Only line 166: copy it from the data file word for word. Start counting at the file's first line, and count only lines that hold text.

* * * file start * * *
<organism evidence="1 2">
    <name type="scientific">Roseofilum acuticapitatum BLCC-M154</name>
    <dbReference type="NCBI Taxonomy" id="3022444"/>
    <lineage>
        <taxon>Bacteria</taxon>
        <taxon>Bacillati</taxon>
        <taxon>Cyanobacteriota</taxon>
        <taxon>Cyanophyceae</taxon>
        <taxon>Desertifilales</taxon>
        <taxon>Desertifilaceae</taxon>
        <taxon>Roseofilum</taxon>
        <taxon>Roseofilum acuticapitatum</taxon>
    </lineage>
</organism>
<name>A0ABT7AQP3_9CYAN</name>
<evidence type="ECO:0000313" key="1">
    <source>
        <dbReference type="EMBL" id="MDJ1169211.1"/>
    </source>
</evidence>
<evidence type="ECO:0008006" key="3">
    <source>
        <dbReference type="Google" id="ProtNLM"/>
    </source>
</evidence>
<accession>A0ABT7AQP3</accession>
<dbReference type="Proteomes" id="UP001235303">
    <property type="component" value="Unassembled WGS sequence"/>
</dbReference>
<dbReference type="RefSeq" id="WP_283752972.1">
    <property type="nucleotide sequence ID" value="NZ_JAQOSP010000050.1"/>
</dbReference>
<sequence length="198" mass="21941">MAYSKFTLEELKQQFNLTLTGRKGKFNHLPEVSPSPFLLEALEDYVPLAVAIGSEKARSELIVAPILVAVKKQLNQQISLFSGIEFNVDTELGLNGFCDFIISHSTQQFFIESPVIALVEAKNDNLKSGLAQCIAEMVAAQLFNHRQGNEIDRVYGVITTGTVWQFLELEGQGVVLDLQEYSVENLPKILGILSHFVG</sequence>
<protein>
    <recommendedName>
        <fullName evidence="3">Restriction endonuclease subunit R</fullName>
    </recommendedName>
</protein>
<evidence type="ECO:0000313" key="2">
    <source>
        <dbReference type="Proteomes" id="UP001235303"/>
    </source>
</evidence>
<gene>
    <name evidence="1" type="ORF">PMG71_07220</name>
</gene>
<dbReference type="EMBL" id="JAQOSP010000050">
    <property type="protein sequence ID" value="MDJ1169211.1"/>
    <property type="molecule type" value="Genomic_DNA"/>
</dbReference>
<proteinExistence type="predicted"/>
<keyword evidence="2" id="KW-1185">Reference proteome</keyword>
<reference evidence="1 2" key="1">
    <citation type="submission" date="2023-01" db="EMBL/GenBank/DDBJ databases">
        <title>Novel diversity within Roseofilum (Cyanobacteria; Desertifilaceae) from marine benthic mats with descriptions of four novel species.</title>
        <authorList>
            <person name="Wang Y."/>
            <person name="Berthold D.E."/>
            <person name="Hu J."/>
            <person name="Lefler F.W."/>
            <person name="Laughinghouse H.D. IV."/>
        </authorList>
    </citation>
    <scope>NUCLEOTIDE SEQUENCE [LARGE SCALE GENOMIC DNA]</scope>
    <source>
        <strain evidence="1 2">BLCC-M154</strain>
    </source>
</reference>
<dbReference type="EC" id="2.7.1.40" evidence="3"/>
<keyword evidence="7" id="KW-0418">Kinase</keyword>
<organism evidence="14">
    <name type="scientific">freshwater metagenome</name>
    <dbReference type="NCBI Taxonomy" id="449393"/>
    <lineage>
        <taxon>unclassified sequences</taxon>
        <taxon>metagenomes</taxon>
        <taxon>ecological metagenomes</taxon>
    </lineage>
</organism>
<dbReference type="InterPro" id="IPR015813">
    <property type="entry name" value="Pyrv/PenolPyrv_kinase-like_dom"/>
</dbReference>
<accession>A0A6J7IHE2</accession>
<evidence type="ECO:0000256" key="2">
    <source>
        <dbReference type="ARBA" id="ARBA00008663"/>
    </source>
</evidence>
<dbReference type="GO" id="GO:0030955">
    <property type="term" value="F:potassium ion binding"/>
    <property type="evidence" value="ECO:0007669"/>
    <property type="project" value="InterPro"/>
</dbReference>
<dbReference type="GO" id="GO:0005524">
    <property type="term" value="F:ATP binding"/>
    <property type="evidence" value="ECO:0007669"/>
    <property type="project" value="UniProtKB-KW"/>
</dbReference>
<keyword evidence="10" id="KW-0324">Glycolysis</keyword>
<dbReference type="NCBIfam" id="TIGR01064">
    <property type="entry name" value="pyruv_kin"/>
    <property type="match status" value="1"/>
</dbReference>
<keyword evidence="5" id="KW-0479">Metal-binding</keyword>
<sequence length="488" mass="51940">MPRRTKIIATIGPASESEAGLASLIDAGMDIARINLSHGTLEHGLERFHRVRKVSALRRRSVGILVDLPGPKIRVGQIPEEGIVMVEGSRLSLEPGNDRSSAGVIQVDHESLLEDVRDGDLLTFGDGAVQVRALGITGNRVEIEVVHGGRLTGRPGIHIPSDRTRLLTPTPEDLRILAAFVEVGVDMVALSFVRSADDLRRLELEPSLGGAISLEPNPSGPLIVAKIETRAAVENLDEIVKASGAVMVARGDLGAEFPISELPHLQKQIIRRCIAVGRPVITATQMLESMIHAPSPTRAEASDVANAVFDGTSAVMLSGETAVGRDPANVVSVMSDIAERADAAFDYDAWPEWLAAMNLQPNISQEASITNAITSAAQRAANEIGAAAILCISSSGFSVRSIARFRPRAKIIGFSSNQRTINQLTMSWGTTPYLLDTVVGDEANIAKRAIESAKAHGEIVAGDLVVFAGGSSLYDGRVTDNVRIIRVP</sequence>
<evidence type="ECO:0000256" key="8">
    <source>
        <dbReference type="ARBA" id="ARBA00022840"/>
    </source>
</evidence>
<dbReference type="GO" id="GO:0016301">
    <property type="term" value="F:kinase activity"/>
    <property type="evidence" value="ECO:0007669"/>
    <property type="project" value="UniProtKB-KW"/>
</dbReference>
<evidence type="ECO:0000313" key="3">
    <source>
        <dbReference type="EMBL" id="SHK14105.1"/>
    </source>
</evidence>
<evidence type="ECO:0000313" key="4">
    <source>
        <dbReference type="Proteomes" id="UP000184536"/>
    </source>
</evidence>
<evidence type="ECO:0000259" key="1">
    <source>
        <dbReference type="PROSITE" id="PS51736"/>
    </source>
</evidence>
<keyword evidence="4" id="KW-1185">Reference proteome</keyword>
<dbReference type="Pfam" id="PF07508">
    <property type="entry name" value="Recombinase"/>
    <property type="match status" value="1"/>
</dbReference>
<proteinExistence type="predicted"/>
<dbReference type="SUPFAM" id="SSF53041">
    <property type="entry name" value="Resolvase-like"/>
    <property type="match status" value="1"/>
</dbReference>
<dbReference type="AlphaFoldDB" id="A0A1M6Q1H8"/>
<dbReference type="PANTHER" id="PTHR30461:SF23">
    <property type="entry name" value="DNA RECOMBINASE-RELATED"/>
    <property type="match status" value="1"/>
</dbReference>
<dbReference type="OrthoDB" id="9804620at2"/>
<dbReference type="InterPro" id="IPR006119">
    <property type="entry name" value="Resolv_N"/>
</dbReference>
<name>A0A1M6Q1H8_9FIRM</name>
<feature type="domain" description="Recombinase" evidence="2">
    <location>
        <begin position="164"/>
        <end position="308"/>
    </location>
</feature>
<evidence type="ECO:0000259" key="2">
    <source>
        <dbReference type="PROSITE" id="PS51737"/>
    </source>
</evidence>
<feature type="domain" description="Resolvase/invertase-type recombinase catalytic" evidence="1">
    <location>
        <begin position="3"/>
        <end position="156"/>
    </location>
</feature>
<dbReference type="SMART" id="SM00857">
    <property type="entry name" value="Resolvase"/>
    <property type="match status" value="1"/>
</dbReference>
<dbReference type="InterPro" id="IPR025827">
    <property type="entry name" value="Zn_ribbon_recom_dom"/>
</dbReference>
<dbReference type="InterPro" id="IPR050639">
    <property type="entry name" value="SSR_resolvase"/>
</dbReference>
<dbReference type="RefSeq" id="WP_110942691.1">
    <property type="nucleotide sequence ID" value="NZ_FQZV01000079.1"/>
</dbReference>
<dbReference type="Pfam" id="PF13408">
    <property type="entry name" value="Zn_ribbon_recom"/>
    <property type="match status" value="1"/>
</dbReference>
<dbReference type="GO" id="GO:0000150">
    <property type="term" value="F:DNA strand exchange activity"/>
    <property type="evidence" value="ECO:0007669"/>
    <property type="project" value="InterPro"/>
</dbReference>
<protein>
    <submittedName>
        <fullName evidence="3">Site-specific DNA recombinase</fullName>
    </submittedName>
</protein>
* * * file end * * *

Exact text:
    </location>